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Heidi Rasmussen

Episode 25: The Must-Have Employee Onboarding System for Your Organization, with Heidi Rasmussen

After 27 years in the retail industry, Heidi took on a new challenge — from corporate life to entrepreneurship — from fashion retail to the employee benefits industry. At JCPenney, she oversaw the largest brand launch in JCPenney history. As co-founder and COO of freshbenies, she developed the brand from zero members to one of Inc. 5000’s fastest growing companies in America for two consecutive years (#117 in 2015 and #255 in 2016).

What you’ll learn about in this episode:

  • How freshbenies was founded and how they help people save money on healthcare by delivering non-insurance benefits
  • The struggles Heidi and her husband struggled through as they launched their business and didn’t see immediate success
  • Why you need to create processes in the beginning stages of your business when you can’t afford expensive systems
  • Heidi’s employee onboarding system
  • Why you need to ask lots of question of people moving through processes when you first set them up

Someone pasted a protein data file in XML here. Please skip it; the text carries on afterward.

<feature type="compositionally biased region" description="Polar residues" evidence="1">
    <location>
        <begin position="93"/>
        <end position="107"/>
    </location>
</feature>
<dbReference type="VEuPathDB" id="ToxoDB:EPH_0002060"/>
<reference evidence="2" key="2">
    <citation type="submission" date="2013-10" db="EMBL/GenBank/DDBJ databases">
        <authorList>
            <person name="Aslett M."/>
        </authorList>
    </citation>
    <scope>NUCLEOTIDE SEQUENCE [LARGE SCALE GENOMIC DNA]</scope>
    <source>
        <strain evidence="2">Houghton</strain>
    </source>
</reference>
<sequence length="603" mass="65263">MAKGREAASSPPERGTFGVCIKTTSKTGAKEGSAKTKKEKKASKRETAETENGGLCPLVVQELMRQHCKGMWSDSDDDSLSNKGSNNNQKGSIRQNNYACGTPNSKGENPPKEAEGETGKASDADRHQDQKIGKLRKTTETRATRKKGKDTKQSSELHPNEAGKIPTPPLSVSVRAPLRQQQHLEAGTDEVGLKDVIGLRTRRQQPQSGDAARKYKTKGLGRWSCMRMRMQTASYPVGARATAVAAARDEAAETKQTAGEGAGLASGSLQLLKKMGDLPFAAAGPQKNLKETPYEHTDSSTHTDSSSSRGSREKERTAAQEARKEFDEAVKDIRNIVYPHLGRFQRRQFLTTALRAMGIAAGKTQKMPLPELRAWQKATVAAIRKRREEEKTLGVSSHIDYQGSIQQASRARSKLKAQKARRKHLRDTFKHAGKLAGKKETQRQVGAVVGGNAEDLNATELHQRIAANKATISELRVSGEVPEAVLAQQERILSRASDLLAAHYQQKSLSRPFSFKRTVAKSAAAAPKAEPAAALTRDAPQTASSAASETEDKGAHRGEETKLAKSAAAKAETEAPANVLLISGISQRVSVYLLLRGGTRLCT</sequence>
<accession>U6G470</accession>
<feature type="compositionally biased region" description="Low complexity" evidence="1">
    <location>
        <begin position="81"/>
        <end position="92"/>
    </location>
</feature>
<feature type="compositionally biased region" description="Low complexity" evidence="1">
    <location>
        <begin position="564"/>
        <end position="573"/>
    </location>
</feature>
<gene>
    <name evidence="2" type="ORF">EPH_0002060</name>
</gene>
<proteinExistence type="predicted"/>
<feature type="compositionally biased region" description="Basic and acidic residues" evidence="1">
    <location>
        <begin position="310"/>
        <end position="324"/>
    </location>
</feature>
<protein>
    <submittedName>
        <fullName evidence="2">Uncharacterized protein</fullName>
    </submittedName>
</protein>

• freshbenies’ onboarding process of brokers, employers, and members, their three different customers
  • Why freshbenies focused on customer experience internally and outsourced the “nitty gritty” development of their system
  • Why you need to be ready to react to problems that you can’t foresee
  • Heidi’s system for using new employees to document freshbenies’ systems
  • Why tweaking processes and systems is the secret for making them effective
  • Heidi’s husband’s system for following up with people after events

Ways to contact Heidi:

Transcript:

Welcome to System Execution, the strategy and system behind today’s successful companies. Systems can make or break your company but here, we’ll solve your physical, technological, and psychological systems issues by connecting you with experts that have succeeded in overcoming those challenges in their own business and providing you the guidelines and tools you need to implement those same strategies for immediate results. Now here’s your host, Vera Fischer.